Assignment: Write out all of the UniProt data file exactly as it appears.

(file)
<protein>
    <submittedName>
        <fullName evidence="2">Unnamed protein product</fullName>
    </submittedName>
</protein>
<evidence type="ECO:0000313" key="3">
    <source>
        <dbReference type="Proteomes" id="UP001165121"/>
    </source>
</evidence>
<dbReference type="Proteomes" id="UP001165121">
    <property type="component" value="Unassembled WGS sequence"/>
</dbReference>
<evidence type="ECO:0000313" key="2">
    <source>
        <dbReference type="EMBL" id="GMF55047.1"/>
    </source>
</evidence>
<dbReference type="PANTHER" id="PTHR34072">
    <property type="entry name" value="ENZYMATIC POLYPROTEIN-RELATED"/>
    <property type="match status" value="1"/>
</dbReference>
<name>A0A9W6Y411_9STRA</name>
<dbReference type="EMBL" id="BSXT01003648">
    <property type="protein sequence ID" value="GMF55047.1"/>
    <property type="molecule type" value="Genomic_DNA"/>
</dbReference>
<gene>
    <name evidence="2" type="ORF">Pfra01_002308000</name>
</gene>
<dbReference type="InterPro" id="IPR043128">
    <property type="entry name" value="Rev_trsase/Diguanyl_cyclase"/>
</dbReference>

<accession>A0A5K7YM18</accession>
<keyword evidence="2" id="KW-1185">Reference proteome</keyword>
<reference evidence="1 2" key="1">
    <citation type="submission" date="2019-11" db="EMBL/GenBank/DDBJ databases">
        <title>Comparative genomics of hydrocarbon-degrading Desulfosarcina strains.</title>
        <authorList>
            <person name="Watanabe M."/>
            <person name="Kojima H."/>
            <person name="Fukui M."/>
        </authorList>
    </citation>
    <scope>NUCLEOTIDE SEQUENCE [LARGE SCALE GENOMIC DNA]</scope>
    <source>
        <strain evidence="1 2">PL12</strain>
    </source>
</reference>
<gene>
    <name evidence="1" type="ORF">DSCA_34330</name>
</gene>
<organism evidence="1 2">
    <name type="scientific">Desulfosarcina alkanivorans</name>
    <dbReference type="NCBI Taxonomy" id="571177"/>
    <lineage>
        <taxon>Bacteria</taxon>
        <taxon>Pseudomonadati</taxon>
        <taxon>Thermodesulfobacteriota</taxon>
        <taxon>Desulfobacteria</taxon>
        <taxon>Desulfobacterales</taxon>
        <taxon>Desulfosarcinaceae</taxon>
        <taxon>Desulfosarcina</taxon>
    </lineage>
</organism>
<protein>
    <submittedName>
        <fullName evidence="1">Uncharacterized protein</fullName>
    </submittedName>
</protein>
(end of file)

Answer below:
<protein>
    <submittedName>
        <fullName evidence="2">Unnamed protein product</fullName>
    </submittedName>
</protein>
<evidence type="ECO:0000313" key="3">
    <source>
        <dbReference type="Proteomes" id="UP001165121"/>
    </source>
</evidence>
<dbReference type="Proteomes" id="UP001165121">
    <property type="component" value="Unassembled WGS sequence"/>
</dbReference>
<evidence type="ECO:0000313" key="2">
    <source>
        <dbReference type="EMBL" id="GMF55047.1"/>
    </source>
</evidence>
<dbReference type="PANTHER" id="PTHR34072">
    <property type="entry name" value="ENZYMATIC POLYPROTEIN-RELATED"/>
    <property type="match status" value="1"/>
</dbReference>
<name>A0A9W6Y411_9STRA</name>
<dbReference type="EMBL" id="BSXT01003648">
    <property type="protein sequence ID" value="GMF55047.1"/>
    <property type="molecule type" value="Genomic_DNA"/>
</dbReference>
<gene>
    <name evidence="2" type="ORF">Pfra01_002308000</name>
</gene>
<dbReference type="InterPro" id="IPR043128">
    <property type="entry name" value="Rev_trsase/Diguanyl_cyclase"/>
</dbReference>

<accession>A0A5K7YM18</accession>
<keyword evidence="2" id="KW-1185">Reference proteome</keyword>
<reference evidence="1 2" key="1">
    <citation type="submission" date="2019-11" db="EMBL/GenBank/DDBJ databases">
        <title>Comparative genomics of hydrocarbon-degrading Desulfosarcina strains.</title>
        <authorList>
            <person name="Watanabe M."/>
            <person name="Kojima H."/>
            <person name="Fukui M."/>
        </authorList>
    </citation>
    <scope>NUCLEOTIDE SEQUENCE [LARGE SCALE GENOMIC DNA]</scope>
    <source>
        <strain evidence="1 2">PL12</strain>
    </source>
</reference>
<gene>
    <name evidence="1" type="ORF">DSCA_34330</name>
</gene>
<organism evidence="1 2">
    <name type="scientific">Desulfosarcina alkanivorans</name>
    <dbReference type="NCBI Taxonomy" id="571177"/>
    <lineage>
        <taxon>Bacteria</taxon>
        <taxon>Pseudomonadati</taxon>
        <taxon>Thermodesulfobacteriota</taxon>
        <taxon>Desulfobacteria</taxon>
        <taxon>Desulfobacterales</taxon>
        <taxon>Desulfosarcinaceae</taxon>
        <taxon>Desulfosarcina</taxon>
    </lineage>
</organism>
<protein>
    <submittedName>
        <fullName evidence="1">Uncharacterized protein</fullName>
    </submittedName>
</protein>